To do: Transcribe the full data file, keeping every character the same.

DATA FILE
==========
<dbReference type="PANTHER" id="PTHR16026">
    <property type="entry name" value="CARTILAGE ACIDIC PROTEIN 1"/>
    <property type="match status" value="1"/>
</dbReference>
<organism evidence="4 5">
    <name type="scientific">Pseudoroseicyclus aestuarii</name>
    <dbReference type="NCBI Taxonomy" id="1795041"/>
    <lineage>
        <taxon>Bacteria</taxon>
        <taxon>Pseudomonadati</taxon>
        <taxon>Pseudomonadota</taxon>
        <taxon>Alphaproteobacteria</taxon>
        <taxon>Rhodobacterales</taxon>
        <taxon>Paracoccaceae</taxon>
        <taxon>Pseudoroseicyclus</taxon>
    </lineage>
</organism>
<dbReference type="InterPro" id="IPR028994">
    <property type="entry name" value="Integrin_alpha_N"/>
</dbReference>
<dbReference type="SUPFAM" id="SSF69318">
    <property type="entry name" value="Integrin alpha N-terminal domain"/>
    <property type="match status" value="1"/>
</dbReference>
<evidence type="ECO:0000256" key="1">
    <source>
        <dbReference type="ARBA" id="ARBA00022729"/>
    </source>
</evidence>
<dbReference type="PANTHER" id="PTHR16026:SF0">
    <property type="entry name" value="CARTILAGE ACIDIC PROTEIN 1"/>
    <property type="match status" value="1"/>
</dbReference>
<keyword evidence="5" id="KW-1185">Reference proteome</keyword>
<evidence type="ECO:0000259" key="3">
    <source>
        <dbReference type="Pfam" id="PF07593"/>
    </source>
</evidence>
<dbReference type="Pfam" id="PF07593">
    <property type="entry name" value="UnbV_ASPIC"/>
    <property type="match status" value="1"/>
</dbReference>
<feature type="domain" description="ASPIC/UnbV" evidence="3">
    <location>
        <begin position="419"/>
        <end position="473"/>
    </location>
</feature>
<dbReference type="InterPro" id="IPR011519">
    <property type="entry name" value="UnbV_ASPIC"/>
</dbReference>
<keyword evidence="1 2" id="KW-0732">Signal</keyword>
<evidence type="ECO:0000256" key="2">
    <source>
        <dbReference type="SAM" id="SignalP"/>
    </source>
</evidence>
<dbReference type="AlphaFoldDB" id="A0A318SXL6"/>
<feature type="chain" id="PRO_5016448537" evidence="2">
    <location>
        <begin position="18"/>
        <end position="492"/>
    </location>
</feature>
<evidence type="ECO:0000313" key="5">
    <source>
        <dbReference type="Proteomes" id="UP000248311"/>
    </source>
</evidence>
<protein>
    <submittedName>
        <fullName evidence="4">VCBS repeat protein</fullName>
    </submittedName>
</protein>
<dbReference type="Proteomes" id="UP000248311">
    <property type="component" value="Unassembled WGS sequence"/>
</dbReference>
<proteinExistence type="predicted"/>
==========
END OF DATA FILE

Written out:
<dbReference type="PANTHER" id="PTHR16026">
    <property type="entry name" value="CARTILAGE ACIDIC PROTEIN 1"/>
    <property type="match status" value="1"/>
</dbReference>
<organism evidence="4 5">
    <name type="scientific">Pseudoroseicyclus aestuarii</name>
    <dbReference type="NCBI Taxonomy" id="1795041"/>
    <lineage>
        <taxon>Bacteria</taxon>
        <taxon>Pseudomonadati</taxon>
        <taxon>Pseudomonadota</taxon>
        <taxon>Alphaproteobacteria</taxon>
        <taxon>Rhodobacterales</taxon>
        <taxon>Paracoccaceae</taxon>
        <taxon>Pseudoroseicyclus</taxon>
    </lineage>
</organism>
<dbReference type="InterPro" id="IPR028994">
    <property type="entry name" value="Integrin_alpha_N"/>
</dbReference>
<dbReference type="SUPFAM" id="SSF69318">
    <property type="entry name" value="Integrin alpha N-terminal domain"/>
    <property type="match status" value="1"/>
</dbReference>
<evidence type="ECO:0000256" key="1">
    <source>
        <dbReference type="ARBA" id="ARBA00022729"/>
    </source>
</evidence>
<dbReference type="PANTHER" id="PTHR16026:SF0">
    <property type="entry name" value="CARTILAGE ACIDIC PROTEIN 1"/>
    <property type="match status" value="1"/>
</dbReference>
<keyword evidence="5" id="KW-1185">Reference proteome</keyword>
<evidence type="ECO:0000259" key="3">
    <source>
        <dbReference type="Pfam" id="PF07593"/>
    </source>
</evidence>
<dbReference type="Pfam" id="PF07593">
    <property type="entry name" value="UnbV_ASPIC"/>
    <property type="match status" value="1"/>
</dbReference>
<feature type="domain" description="ASPIC/UnbV" evidence="3">
    <location>
        <begin position="419"/>
        <end position="473"/>
    </location>
</feature>
<dbReference type="InterPro" id="IPR011519">
    <property type="entry name" value="UnbV_ASPIC"/>
</dbReference>
<keyword evidence="1 2" id="KW-0732">Signal</keyword>
<evidence type="ECO:0000256" key="2">
    <source>
        <dbReference type="SAM" id="SignalP"/>
    </source>
</evidence>
<dbReference type="AlphaFoldDB" id="A0A318SXL6"/>
<feature type="chain" id="PRO_5016448537" evidence="2">
    <location>
        <begin position="18"/>
        <end position="492"/>
    </location>
</feature>
<evidence type="ECO:0000313" key="5">
    <source>
        <dbReference type="Proteomes" id="UP000248311"/>
    </source>
</evidence>
<protein>
    <submittedName>
        <fullName evidence="4">VCBS repeat protein</fullName>
    </submittedName>
</protein>
<dbReference type="Proteomes" id="UP000248311">
    <property type="component" value="Unassembled WGS sequence"/>
</dbReference>
<proteinExistence type="predicted"/>